Friday the 13th: Here's Why People Are Afraid of the Superstitious Day

When Friday the 13th rolls around, people typically find themselves on edge, though most people [...]

When Friday the 13th rolls around, people typically find themselves on edge, though most people don't know why they feel so unsettled. You'd be hard-pressed to think of another date on the calendar that makes people so anxious, with the occurrence happening as often as three times a year. Much like walking under a ladder, breaking a mirror, or crossing paths with a black cat, people aren't always aware of why a superstition exists, other than because other people say it exists. In regards to Friday the 13th, its "bad luck" connection goes back centuries, dating all the way back to Jesus Christ.

There were 13 attendees at Christ's Last Supper, including Jesus and his 12 disciples, with Judas Iscariot being considered the 13th individual. With his betrayal of Christ that caused his death on Good Friday, the number 13 has long been considered an "imperfect" number, as evidenced by the Gregorian calendar only containing 12 months. While Christ's death might not have immediately inspired a superstition around Friday the 13th, Judas' actions and Christ's death on a Friday added superstition to both of these indicators. Christian beliefs aren't the only ones to associate the number 13 with bad luck, as Norse mythology notes that a dinner party of the gods was ruined by the 13th guest, Loki, resulting in death and darkness.

Another instance of terrible occurrences connecting with these omens would be Philip IV of France ordering the arrests of hundreds of Knights Templar on Friday, October 13, 1307. In the 14th century, Geoffrey Chaucer's The Canterbury Tales noted that Fridays were an unlucky day to begin a journey, adding more caution to that day of the week. Additionally, Britain often considered Friday to be "Hangman's Day," as it was the day that individuals condemned to death were hanged.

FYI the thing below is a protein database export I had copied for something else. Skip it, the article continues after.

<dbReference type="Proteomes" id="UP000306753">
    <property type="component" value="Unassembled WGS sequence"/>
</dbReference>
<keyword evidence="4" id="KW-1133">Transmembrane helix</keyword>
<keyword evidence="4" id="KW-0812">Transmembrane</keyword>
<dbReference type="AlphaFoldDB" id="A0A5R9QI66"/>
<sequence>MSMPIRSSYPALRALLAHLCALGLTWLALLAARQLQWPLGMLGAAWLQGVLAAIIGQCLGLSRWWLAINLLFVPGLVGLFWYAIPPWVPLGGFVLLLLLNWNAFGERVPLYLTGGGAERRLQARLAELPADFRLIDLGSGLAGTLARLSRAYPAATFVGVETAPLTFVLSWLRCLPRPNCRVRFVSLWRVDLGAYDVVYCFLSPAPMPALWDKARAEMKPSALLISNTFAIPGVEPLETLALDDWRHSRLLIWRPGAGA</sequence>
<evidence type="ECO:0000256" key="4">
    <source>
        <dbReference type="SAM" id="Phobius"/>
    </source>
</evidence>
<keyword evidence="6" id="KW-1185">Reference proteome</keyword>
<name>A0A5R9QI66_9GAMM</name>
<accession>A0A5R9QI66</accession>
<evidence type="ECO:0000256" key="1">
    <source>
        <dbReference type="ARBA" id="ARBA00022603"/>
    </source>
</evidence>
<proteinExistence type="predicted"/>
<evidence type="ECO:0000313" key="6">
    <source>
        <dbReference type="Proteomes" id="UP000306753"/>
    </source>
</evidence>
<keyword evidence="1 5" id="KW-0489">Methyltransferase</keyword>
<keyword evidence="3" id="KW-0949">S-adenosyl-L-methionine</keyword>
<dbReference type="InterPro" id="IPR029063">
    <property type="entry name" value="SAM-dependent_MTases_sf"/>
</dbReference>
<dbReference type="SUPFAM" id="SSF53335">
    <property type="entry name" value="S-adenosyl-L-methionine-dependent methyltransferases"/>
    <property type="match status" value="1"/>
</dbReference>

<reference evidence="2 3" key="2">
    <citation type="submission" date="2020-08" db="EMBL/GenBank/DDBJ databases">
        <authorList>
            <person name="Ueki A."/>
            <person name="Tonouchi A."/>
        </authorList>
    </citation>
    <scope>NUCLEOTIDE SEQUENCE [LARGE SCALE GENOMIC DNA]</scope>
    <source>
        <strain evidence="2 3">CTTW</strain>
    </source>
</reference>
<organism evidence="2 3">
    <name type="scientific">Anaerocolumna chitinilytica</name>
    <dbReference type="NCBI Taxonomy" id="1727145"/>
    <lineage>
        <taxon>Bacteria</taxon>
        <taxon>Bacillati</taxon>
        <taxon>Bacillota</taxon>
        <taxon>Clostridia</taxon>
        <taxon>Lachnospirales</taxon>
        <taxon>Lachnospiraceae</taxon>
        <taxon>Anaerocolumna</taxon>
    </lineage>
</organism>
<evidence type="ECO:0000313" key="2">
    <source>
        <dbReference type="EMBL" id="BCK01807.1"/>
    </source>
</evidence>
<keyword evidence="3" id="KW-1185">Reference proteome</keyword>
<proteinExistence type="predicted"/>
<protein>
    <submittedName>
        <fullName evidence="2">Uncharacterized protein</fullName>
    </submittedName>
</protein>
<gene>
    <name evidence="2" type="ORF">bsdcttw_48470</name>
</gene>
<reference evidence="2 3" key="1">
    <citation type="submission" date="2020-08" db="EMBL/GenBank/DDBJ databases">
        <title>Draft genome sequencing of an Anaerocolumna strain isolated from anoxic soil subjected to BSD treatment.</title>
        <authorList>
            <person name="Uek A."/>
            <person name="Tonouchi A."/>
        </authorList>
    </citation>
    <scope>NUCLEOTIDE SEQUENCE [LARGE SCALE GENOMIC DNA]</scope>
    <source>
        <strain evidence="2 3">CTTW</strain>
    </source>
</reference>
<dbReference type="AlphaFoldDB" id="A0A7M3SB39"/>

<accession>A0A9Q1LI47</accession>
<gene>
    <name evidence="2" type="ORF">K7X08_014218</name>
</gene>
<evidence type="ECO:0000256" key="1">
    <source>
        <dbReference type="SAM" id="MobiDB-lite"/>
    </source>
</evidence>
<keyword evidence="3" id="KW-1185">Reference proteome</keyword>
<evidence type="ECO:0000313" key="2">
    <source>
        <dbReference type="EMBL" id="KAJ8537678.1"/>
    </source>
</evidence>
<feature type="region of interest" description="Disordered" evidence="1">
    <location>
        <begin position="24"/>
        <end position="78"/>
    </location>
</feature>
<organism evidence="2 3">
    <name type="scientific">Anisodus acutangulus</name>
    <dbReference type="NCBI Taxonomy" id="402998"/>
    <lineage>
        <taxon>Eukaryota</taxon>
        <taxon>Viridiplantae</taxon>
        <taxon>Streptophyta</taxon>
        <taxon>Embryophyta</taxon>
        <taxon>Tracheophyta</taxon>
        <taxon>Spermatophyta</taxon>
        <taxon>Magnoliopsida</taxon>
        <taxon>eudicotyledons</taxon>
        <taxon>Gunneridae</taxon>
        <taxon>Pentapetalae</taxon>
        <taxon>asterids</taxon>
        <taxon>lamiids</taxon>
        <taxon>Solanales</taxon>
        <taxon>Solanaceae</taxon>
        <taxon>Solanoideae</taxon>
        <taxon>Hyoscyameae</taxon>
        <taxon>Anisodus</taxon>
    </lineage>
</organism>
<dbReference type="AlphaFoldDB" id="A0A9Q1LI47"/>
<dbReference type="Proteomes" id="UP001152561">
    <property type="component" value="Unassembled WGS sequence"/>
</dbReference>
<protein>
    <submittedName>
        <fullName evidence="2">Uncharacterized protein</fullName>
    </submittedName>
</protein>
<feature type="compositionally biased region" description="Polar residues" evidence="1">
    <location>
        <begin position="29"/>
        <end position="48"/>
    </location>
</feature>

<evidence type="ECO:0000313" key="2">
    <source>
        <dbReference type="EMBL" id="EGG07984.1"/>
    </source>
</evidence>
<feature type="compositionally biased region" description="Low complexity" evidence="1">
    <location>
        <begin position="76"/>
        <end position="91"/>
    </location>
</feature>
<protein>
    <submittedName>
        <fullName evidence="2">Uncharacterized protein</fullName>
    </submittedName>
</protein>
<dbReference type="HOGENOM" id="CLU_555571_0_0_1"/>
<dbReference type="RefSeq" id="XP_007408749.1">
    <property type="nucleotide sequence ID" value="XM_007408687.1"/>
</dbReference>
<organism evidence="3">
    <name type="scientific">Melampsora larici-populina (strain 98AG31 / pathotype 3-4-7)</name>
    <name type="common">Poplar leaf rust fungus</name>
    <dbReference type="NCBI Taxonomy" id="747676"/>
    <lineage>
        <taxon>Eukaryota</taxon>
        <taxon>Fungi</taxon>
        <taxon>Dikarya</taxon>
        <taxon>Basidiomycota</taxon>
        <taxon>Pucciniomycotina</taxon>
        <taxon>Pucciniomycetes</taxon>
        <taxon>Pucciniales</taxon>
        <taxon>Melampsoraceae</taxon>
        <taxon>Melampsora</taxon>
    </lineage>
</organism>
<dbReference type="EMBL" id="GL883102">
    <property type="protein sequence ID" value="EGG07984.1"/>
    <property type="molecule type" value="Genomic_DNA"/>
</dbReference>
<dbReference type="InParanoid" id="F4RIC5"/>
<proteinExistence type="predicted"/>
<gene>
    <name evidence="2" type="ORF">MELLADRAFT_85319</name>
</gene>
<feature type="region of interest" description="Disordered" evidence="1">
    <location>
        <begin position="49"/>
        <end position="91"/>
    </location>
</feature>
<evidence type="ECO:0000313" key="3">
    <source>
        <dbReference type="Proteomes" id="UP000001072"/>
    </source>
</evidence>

The specific fear of Friday the 13th, also known as "paraskevidekatriaphobia," didn't take prominence until the 19th century. In 1980, the unlucky day was cemented into pop culture permanently.

In 1978, Halloween landed in theaters and became a major success, resulting in filmmaker Sean S. Cunningham being inspired to craft a movie around the ominous "Friday the 13th," ultimately hiring Victor Miller to write the script. The original story was tentatively called "A Long Night at Camp Blood," though with the title "Halloween" seemingly aiding that film's success, Cunningham hoped that borrowing another ominous title could result in similar success. The events of the film happened to unfold on Friday, June 13th, as a group of camp counselors was murdered by a woman whose son drowned at the camp years ago due to negligent counselors.

While the original Friday the 13th failed to earn the critical success of Halloween, it was a financial success when it landed in theaters in 1980, with a sequel being rushed into production and hitting theaters in 1981. By 1989, the franchise earned seven theatrical releases since its inception and, while the events of the films themselves might not have been intrinsically linked with the superstition of "Friday the 13th," it spread the fear of the day that much further.

Other notable events that have occurred on Friday the 13th include the bombing of Buckingham Palace during World War II on September 13, 1940, Uruguayan Air Force Flight 571 crashing in the Andes mountains — with the survivors going on to eat the deceased passengers as made famous by the 1993 film Alive — on October 13, 1972, a stock market crash on October 13, 1989, Tupac Shakur's passing on September 13, 1996, and various other plane and ship tragedies, in addition to a variety of weather anomalies afflicting areas.

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